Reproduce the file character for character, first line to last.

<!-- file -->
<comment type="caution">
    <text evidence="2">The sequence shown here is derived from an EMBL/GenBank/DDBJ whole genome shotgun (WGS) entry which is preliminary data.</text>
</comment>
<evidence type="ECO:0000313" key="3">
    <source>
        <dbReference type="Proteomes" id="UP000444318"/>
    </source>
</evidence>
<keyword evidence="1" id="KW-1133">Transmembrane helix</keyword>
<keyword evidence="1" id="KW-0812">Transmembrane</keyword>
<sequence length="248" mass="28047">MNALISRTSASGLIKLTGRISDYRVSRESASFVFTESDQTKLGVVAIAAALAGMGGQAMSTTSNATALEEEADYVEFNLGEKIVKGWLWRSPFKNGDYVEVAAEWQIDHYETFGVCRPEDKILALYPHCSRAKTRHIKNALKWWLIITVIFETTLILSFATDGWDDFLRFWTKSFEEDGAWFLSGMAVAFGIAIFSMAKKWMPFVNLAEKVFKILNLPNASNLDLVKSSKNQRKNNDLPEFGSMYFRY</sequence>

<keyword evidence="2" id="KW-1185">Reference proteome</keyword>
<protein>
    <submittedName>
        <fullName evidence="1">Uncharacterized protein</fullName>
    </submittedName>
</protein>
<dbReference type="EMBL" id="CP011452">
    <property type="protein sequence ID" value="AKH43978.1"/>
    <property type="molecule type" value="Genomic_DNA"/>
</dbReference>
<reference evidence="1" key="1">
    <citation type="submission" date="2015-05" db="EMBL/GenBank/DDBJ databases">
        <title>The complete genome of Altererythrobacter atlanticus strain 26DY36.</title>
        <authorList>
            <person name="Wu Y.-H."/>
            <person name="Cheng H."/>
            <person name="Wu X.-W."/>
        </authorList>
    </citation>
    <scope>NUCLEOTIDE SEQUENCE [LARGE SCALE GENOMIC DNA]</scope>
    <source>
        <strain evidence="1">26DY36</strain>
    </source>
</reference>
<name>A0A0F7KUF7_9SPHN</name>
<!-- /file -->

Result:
<comment type="caution">
    <text evidence="2">The sequence shown here is derived from an EMBL/GenBank/DDBJ whole genome shotgun (WGS) entry which is preliminary data.</text>
</comment>
<evidence type="ECO:0000313" key="3">
    <source>
        <dbReference type="Proteomes" id="UP000444318"/>
    </source>
</evidence>
<keyword evidence="1" id="KW-1133">Transmembrane helix</keyword>
<keyword evidence="1" id="KW-0812">Transmembrane</keyword>
<sequence length="248" mass="28047">MNALISRTSASGLIKLTGRISDYRVSRESASFVFTESDQTKLGVVAIAAALAGMGGQAMSTTSNATALEEEADYVEFNLGEKIVKGWLWRSPFKNGDYVEVAAEWQIDHYETFGVCRPEDKILALYPHCSRAKTRHIKNALKWWLIITVIFETTLILSFATDGWDDFLRFWTKSFEEDGAWFLSGMAVAFGIAIFSMAKKWMPFVNLAEKVFKILNLPNASNLDLVKSSKNQRKNNDLPEFGSMYFRY</sequence>

<keyword evidence="2" id="KW-1185">Reference proteome</keyword>
<protein>
    <submittedName>
        <fullName evidence="1">Uncharacterized protein</fullName>
    </submittedName>
</protein>
<dbReference type="EMBL" id="CP011452">
    <property type="protein sequence ID" value="AKH43978.1"/>
    <property type="molecule type" value="Genomic_DNA"/>
</dbReference>
<reference evidence="1" key="1">
    <citation type="submission" date="2015-05" db="EMBL/GenBank/DDBJ databases">
        <title>The complete genome of Altererythrobacter atlanticus strain 26DY36.</title>
        <authorList>
            <person name="Wu Y.-H."/>
            <person name="Cheng H."/>
            <person name="Wu X.-W."/>
        </authorList>
    </citation>
    <scope>NUCLEOTIDE SEQUENCE [LARGE SCALE GENOMIC DNA]</scope>
    <source>
        <strain evidence="1">26DY36</strain>
    </source>
</reference>
<name>A0A0F7KUF7_9SPHN</name>